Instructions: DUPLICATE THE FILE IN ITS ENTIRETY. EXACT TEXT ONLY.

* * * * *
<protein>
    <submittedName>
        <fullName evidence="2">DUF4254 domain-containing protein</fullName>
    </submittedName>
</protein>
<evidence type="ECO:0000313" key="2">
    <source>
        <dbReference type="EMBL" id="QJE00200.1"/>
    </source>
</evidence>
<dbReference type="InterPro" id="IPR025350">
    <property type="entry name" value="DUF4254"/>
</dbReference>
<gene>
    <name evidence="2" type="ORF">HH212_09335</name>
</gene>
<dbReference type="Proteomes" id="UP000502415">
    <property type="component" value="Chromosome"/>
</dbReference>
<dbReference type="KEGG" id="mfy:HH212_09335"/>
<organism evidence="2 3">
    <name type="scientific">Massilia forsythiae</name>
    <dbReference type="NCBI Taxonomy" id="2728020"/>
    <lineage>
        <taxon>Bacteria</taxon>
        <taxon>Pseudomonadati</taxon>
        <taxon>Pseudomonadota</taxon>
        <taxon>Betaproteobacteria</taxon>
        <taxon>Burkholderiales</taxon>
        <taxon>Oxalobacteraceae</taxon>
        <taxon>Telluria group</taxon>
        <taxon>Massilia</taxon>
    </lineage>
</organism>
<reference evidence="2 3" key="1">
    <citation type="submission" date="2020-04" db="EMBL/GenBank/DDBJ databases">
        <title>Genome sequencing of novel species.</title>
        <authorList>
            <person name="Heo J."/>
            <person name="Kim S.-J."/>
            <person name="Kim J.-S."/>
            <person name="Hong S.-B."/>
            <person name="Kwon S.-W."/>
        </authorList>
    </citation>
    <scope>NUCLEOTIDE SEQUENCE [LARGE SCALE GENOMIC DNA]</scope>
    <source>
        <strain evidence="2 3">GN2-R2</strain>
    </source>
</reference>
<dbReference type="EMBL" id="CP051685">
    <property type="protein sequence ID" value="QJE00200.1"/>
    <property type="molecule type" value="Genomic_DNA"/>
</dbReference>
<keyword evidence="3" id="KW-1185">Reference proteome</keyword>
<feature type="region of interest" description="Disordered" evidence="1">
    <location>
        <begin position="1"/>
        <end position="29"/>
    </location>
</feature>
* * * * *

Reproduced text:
<protein>
    <submittedName>
        <fullName evidence="2">DUF4254 domain-containing protein</fullName>
    </submittedName>
</protein>
<evidence type="ECO:0000313" key="2">
    <source>
        <dbReference type="EMBL" id="QJE00200.1"/>
    </source>
</evidence>
<dbReference type="InterPro" id="IPR025350">
    <property type="entry name" value="DUF4254"/>
</dbReference>
<gene>
    <name evidence="2" type="ORF">HH212_09335</name>
</gene>
<dbReference type="Proteomes" id="UP000502415">
    <property type="component" value="Chromosome"/>
</dbReference>
<dbReference type="KEGG" id="mfy:HH212_09335"/>
<organism evidence="2 3">
    <name type="scientific">Massilia forsythiae</name>
    <dbReference type="NCBI Taxonomy" id="2728020"/>
    <lineage>
        <taxon>Bacteria</taxon>
        <taxon>Pseudomonadati</taxon>
        <taxon>Pseudomonadota</taxon>
        <taxon>Betaproteobacteria</taxon>
        <taxon>Burkholderiales</taxon>
        <taxon>Oxalobacteraceae</taxon>
        <taxon>Telluria group</taxon>
        <taxon>Massilia</taxon>
    </lineage>
</organism>
<reference evidence="2 3" key="1">
    <citation type="submission" date="2020-04" db="EMBL/GenBank/DDBJ databases">
        <title>Genome sequencing of novel species.</title>
        <authorList>
            <person name="Heo J."/>
            <person name="Kim S.-J."/>
            <person name="Kim J.-S."/>
            <person name="Hong S.-B."/>
            <person name="Kwon S.-W."/>
        </authorList>
    </citation>
    <scope>NUCLEOTIDE SEQUENCE [LARGE SCALE GENOMIC DNA]</scope>
    <source>
        <strain evidence="2 3">GN2-R2</strain>
    </source>
</reference>
<dbReference type="EMBL" id="CP051685">
    <property type="protein sequence ID" value="QJE00200.1"/>
    <property type="molecule type" value="Genomic_DNA"/>
</dbReference>
<keyword evidence="3" id="KW-1185">Reference proteome</keyword>
<feature type="region of interest" description="Disordered" evidence="1">
    <location>
        <begin position="1"/>
        <end position="29"/>
    </location>
</feature>